As we got to the hotel another little car pulled up and we were both “German” enough to make sure we got first to the reception counter! We needn’t have worried though as the hotel seemed almost empty. The Cseppkő was another remnant of the communist era, and now languishing a little. It was still fully operational and in business, but you could just tell that it was in need of a proper overhaul, aka “the treatment”. Hard to put your finger on it – the dated furniture, the skeleton staff, the atmosphere, and also the fact that the main building itself was a concrete box. Inside it was in some ways reminiscent of Uruguay, stuck in a little time-warp. Runners were missing on the stair carpets, and so on. I loved it! Our room was suitably dated, but perfectly acceptable and clean.

First things first though – we cuddled up and we had an hours kip, and woke up feeling much refreshed and ready to go out and play. We had read in Lonely Planet about the different options to visit the caves. We headed out again, to the nearbyish Vörös-tó (Red Lake) entrance to the caves. A brand new smart visitors centre built of stone sat nestled in a semicircle against the wooded hillside. No crowds here, in fact hardly a soul. We were early for the next visit, at 4pm, but hung around and I managed to get a coffee. The cafeteria was shut but the cashier took pity and came out with a tray with two espresso coffees, for free.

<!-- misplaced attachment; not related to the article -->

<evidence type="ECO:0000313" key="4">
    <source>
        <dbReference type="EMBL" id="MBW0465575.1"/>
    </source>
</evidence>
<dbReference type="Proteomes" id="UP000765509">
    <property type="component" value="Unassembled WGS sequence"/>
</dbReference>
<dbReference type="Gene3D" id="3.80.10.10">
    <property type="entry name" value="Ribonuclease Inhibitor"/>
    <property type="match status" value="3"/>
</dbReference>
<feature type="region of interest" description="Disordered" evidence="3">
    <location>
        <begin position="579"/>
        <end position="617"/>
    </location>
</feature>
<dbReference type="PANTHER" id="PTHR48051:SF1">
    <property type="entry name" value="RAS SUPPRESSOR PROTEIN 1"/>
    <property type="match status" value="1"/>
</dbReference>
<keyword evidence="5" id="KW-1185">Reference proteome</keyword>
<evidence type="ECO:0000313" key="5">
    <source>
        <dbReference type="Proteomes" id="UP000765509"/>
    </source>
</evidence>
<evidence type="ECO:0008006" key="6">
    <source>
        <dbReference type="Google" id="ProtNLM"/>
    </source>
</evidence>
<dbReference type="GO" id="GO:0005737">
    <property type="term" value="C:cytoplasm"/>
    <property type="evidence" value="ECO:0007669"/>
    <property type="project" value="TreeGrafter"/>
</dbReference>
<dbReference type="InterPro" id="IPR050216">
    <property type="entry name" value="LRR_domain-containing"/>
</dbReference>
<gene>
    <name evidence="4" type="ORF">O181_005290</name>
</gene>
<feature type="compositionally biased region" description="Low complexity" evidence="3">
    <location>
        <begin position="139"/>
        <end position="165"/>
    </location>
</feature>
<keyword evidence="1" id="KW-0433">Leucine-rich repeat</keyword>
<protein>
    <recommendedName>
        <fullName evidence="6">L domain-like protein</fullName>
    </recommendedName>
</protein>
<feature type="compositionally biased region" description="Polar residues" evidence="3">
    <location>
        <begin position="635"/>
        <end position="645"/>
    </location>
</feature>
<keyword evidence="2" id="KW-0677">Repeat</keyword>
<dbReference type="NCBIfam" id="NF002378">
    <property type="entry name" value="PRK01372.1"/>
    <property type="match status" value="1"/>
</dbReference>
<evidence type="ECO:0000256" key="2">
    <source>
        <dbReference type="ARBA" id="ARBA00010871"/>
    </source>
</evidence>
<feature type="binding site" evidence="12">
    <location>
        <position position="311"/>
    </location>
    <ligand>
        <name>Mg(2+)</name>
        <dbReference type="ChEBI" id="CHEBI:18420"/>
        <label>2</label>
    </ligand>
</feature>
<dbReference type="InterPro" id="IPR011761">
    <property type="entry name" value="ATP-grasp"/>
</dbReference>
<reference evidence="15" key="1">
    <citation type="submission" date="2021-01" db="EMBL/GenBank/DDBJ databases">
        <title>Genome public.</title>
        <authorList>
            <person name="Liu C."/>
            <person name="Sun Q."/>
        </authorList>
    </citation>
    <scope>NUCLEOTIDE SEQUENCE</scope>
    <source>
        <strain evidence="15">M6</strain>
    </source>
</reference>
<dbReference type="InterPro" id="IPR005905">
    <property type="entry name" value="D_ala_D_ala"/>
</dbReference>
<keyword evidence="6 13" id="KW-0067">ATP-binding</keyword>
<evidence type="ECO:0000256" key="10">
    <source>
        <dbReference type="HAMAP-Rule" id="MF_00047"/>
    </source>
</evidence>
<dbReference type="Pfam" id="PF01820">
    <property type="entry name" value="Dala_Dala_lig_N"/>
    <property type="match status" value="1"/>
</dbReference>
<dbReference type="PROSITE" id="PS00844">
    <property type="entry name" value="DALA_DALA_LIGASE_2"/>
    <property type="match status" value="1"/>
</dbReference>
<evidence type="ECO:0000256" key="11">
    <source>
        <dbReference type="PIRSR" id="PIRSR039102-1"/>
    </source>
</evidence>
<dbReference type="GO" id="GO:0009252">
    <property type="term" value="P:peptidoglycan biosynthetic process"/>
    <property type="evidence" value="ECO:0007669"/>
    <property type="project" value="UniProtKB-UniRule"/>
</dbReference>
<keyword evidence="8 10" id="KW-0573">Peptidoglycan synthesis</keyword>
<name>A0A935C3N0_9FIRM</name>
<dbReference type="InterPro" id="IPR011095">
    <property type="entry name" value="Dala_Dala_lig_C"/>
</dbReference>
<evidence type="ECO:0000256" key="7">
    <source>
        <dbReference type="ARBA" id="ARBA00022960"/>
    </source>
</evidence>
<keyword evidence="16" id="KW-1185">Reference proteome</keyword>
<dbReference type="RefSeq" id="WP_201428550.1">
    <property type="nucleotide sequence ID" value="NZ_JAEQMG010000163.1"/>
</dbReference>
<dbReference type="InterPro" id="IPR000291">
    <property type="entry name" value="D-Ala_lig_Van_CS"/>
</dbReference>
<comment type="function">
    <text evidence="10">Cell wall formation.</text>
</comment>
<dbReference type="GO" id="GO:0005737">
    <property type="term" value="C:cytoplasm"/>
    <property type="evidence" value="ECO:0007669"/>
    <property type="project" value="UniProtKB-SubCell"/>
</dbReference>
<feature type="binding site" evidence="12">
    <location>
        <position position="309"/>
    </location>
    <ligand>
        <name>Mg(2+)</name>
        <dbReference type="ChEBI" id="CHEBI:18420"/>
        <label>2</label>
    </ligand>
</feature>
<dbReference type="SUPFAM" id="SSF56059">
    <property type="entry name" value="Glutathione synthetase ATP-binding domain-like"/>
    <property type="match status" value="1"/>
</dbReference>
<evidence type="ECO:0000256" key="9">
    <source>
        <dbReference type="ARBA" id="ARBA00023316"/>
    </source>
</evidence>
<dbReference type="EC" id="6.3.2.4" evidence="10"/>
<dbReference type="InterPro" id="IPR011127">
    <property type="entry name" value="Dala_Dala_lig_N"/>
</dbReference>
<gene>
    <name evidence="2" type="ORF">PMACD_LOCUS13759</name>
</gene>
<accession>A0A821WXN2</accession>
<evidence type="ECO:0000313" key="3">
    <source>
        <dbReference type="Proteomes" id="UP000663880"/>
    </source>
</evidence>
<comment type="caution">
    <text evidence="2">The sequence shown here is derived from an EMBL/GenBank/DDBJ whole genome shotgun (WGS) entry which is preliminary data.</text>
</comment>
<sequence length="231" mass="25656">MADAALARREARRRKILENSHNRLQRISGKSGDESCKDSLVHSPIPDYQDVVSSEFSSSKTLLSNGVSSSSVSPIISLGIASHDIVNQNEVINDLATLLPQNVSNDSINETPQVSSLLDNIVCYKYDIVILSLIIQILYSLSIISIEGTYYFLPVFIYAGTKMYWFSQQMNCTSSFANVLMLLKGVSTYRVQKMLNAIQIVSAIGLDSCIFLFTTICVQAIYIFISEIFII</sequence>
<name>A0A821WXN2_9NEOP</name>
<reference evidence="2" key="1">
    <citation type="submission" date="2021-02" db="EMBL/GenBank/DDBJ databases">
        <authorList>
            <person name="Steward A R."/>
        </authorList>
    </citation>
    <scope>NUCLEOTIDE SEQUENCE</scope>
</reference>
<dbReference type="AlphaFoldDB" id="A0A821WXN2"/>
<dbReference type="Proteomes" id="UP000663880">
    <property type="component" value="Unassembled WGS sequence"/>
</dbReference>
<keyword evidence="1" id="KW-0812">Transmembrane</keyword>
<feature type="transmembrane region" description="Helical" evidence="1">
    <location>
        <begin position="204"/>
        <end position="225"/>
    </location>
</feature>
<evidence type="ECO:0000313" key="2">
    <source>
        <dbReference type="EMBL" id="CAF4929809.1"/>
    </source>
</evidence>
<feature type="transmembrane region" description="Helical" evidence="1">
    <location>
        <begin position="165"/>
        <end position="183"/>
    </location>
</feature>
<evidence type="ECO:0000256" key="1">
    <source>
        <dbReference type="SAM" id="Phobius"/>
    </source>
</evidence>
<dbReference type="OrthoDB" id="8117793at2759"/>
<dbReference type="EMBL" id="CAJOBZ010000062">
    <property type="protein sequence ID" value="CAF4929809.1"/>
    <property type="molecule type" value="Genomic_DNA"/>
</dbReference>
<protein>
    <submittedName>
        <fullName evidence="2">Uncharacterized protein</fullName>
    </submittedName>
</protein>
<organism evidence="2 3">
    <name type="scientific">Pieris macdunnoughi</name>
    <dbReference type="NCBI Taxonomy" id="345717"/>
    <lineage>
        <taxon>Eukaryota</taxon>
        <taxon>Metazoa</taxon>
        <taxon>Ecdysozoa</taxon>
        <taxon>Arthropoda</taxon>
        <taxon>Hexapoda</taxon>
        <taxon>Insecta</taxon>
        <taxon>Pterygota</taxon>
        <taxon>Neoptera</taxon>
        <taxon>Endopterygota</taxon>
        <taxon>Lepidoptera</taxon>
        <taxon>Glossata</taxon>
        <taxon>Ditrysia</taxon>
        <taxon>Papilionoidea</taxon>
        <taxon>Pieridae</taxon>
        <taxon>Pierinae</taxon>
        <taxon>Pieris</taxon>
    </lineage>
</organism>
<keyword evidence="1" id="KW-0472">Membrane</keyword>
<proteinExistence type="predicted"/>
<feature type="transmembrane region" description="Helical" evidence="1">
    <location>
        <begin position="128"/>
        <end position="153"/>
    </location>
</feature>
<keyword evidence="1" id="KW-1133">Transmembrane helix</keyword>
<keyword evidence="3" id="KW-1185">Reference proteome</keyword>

Our guide arrived on time, and the only other visitors were a large Dutchman with two small Malaysian ladies, one presumably his wife, the other her sister or a relative of some kind. It turned out they were from Penang. Over the course of the tour we chatted a bit, inevitably about the delicious Malaysian food! The caves were stunning, with fantastic stalagmites (g=ground), stalactites (c=ceiling), corridors and chambers. Our guide spoke very limited English but managed quite well to point out curious formations and explain various features. Ness helped to translate English into English. The Dutch guy’s questions were worded too difficultly (?) for our guide to interpret. With the ISO setting on maximum I managed to take pictures without using the flash.